What To Do & What Not To Do: The Chile Edition
Okay, so you want to savor completos & soak in the warm waves of Easter island, but you don’t want to offend your local guide or make hurtful historical comments, right? These cultural etiquette tips should help you out.
Travel Tip: Learn more about the Leave No Trace method when exploring natural habitats and landscapes.
Staying Safe: The Chile Edition
Okay, now that you’ve got an idea of what your Chile journey will look like, it’s time to get down to brass, or should I say copper tacks about Chile’s safety. On the positive side, according to the Global Safety Index, Chile is the second safest country in South America, after Uruguay.
Chile has achieved a high standard of living as South America’s wealthiest nation, but there are still some safety concerns to keep in mind. Suggestions from the US State department and UK Government should be taken into consideration.
- Civil unrest in metro areas (Santiago, Valparaiso) and in the Araucania region.
- Increased rates of robberies, pick-pocketing and purse/bag snatching in Santiago should be watched out for.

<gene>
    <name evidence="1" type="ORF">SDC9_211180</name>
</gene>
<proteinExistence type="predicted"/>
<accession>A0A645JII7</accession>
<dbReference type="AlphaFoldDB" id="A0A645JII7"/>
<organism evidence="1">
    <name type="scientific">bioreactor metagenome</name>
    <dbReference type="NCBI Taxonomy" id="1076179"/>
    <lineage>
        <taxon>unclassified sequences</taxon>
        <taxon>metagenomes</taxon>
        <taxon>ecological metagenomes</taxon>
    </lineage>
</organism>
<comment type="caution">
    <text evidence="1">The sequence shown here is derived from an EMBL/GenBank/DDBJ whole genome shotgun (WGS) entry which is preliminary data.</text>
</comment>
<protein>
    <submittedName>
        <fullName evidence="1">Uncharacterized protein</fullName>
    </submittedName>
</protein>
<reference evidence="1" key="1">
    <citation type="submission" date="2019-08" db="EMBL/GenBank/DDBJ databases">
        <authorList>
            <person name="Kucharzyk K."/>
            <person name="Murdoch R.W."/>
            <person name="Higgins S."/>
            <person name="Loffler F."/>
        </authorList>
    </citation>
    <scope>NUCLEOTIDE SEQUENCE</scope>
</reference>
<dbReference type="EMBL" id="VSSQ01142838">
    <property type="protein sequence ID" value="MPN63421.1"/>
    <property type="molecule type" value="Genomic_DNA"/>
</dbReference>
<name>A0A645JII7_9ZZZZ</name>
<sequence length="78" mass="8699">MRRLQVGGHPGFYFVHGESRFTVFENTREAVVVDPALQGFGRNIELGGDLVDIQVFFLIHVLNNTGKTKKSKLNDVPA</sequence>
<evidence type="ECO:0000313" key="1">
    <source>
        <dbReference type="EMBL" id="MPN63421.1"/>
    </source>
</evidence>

- Due to increased activism and citizen outcry that was re-ignited in 2019, it’s best to keep from large political gatherings and avoid political scenes. Keep an eye on your belongings and don’t leave suitcases, bags, phones and passports unattended. By exercising the same precautions you would while traveling anywhere else, you'll enjoy Chile without any major incidents.
Natural Safety Note: Chile’s Earthquakes & Volcanoes
Since Chile is part of the highly volatile Ring of Fire, the country experiences several earthquakes and has several active volcanoes. Chileans are used to earthquakes, so there are several “what to do” instructions in hotels, business establishments and offices, but to ensure your safety, follow the guidelines from the National Disaster Prevention and Response Service.
With a strong introduction to safety, etiquette, culture and terrain behind you, it’s time to take on Chile with the confidence of a straw hat wearing huaso going head to head with some rowdy cattle! Still feel like you might need some guidance? No worries.
That’s where we come in. By touring Chile with a local private guide, you get to see the nation through a rare perspective. With an instant connection to those who experience Chile’s day to day ups and downs, you'll be able to grasp the authentic nation for what it is. A magical, mysterious, multi-layered gem.
Ready to start your journey? Chat with one of our Chile tour guides today.